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Ghee is added to chapattis at the Golden Temple in Amritsar, India. Photo: Alamy

The genius of ghee, a trendy Keto diet superfood: what it is, what to do with it, and how to make your own

  • India’s love affair with clarified butter as food, medicine and a divine gift dates back millennia
  • Ghee has a long shelf life, is high in vitamin D and is suitable for lactose intolerant people

The very first solid food my mother fed me as a baby in our southern India household was mashed-up rice mixed with a little ghee. This set the stage for my lifelong love affair with this nutty, rich, golden clarified butter.

In recent years, ghee has become a global phenomenon, trending as a “superfood” and beloved by followers of the popular Keto diet. But its history – real and legendary – is long.

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Ghee originated in India, where heat is not conducive to storing butter for long periods. But when butter is clarified – heated until the water evaporates and the milk solids separate – its shelf life extends.

For millennia, ghee has featured in Indian recipes, and even in Hindu mythology, which attributes its origins to the divine. The story goes that Prajapati, lord of the creatures, rubbed his hands together to create the first ghee, which he then poured into flames to create his offspring. As a result, ghee is poured into sacred fires by Hindus to this day, a practice thought to be auspicious for marriages, funerals and other ceremonies.

Ghee has been a staple in Indian cooking for millennia. Photo: Tom McCorkle for The Washington Post.

It was also extensively consumed as part of a balanced diet. Ancient Sanskrit literature describes ghee as fit for the gods. Food cooked in ghee is considered superior; Vedic cooking divided all food into kacha khana (food not cooked in ghee) and pucca khana (food cooked in ghee). Modern Indian cooking no longer differentiates in this way, but the practice is carried on in religious ceremonies and cooking for festivals such as the Hindu festival Navratri.

Ghee has also been venerated through the ages for its medicinal properties. Ayurvedic medicine, prescribes it as a cooling food (it lowers the body’s temperature), as a digestive aid, and even as a salve to soothe burns.

In A Historical Dictionary of Indian Food, K.T. Achaya writes that ghee is “strengthening, aids digestion, and acts quite powerfully on the mind, improving the memory and intellect.” That’s not all. Ghee is also high in butyrate, which reduces inflammation in the body, and it is rich in vitamin A. It is perfect for people who are lactose intolerant because hardly any of the lactose or casein remains after clarifying.

A chef brushes chapattis with ghee in New Delhi, India. Photo: Alamy

Gone are the days when ghee was thought to clog up arteries, and gone are the unhealthy trans fats that tried – and failed – to replace it.

The United States has an amusing history with ghee. In the 1950s, upon discovering that American dairy farmers had more than 260 million pounds (118,000 tonnes) of surplus butter, the government had a novel idea: convert the butter into ghee, and offload it onto the Indian subcontinent, where millions of people adore the stuff.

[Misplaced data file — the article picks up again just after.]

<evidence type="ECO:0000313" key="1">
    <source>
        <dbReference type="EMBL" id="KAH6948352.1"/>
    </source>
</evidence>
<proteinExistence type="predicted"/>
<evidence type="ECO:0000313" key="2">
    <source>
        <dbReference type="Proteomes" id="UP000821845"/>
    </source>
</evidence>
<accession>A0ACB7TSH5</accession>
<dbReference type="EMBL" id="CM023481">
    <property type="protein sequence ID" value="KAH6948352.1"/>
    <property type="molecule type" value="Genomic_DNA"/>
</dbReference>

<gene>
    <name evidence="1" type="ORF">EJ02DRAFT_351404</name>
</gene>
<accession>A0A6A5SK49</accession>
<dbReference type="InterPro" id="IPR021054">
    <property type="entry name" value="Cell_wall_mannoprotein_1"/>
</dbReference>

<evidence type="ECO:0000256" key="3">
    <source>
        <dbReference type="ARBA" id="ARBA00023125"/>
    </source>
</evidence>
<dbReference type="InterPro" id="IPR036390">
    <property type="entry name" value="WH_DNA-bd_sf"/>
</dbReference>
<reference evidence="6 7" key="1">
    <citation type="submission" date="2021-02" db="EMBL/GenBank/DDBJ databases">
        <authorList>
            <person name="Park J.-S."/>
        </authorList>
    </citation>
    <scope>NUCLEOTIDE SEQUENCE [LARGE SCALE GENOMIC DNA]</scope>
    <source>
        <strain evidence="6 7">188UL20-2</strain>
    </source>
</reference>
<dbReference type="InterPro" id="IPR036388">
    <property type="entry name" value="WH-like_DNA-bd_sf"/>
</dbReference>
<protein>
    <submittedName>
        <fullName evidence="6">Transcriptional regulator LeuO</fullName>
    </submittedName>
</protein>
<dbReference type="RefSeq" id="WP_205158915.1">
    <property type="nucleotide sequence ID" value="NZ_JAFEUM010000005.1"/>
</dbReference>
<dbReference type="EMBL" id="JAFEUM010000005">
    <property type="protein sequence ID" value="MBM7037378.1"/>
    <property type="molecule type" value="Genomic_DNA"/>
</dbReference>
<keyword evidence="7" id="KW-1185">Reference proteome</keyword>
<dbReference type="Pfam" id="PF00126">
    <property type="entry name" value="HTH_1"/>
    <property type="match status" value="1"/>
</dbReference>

The government took this prospect so seriously that dairy expert Louis H. Burgwald was dispatched to India, where he dutifully peddled the American ghee and got merchants to sample his wares. The first lesson that he learned was that tastes for ghee varied across the subcontinent. The ghee preferred in the south and the west (made from cow milk) varied vastly from the ghee preferred in the north and the east (made from buffalo milk).

Burgwald was enthusiastic, though, and reported back to his bosses that if regional tastes could be catered to, then the Indian subcontinent was ripe for the picking. Eventually, nothing came of the undertaking.

Ghee is, no doubt, clarified butter, but it is also something more, in the same way that wine is more than the juice of a squeezed grape. Ghee is like a genius born to a dull parent
R.K. Narayan, Indian food writer, The New York Times (1955)

In a 1955 article in The New York Times headlined Ghee is for good, veteran writer R.K. Narayan waxed lyrical about its bountiful delights. “Ghee is, no doubt, clarified butter,” Narayan wrote, “but it is also something more, in the same way that wine is more than the juice of a squeezed grape. Ghee is like a genius born to a dull parent.”

He calls the invention of ghee the subcontinent’s highest achievement.

Today, ghee is widely available, both online and in stores. Without the milk solids of butter, it can be used for frying and other high-heat cooking. Use ghee as you would use any fat: roast vegetables with it, slather it onto meat to baste, fry eggs with it. You can even stir it into your coffee (for that trendy “bulletproof” approach) or your morning porridge (which I love to do).

Refrigerate your ghee if you like, but it’s not a requirement and will keep at room temperature; it will solidify in the fridge but melt at room temperature or when heated.

Home-made ghee. Photo: Alamy

To make your own, the same way I do at home, here’s how to achieve pure golden, slightly nutty ghee:

Heat 500 grams of unsalted organic butter (preferably made from the milk of grass-fed cows) in a heavy-bottomed pot over low heat without stirring. Be patient. Eventually, the butter will begin to simmer and make a slight crackling sound.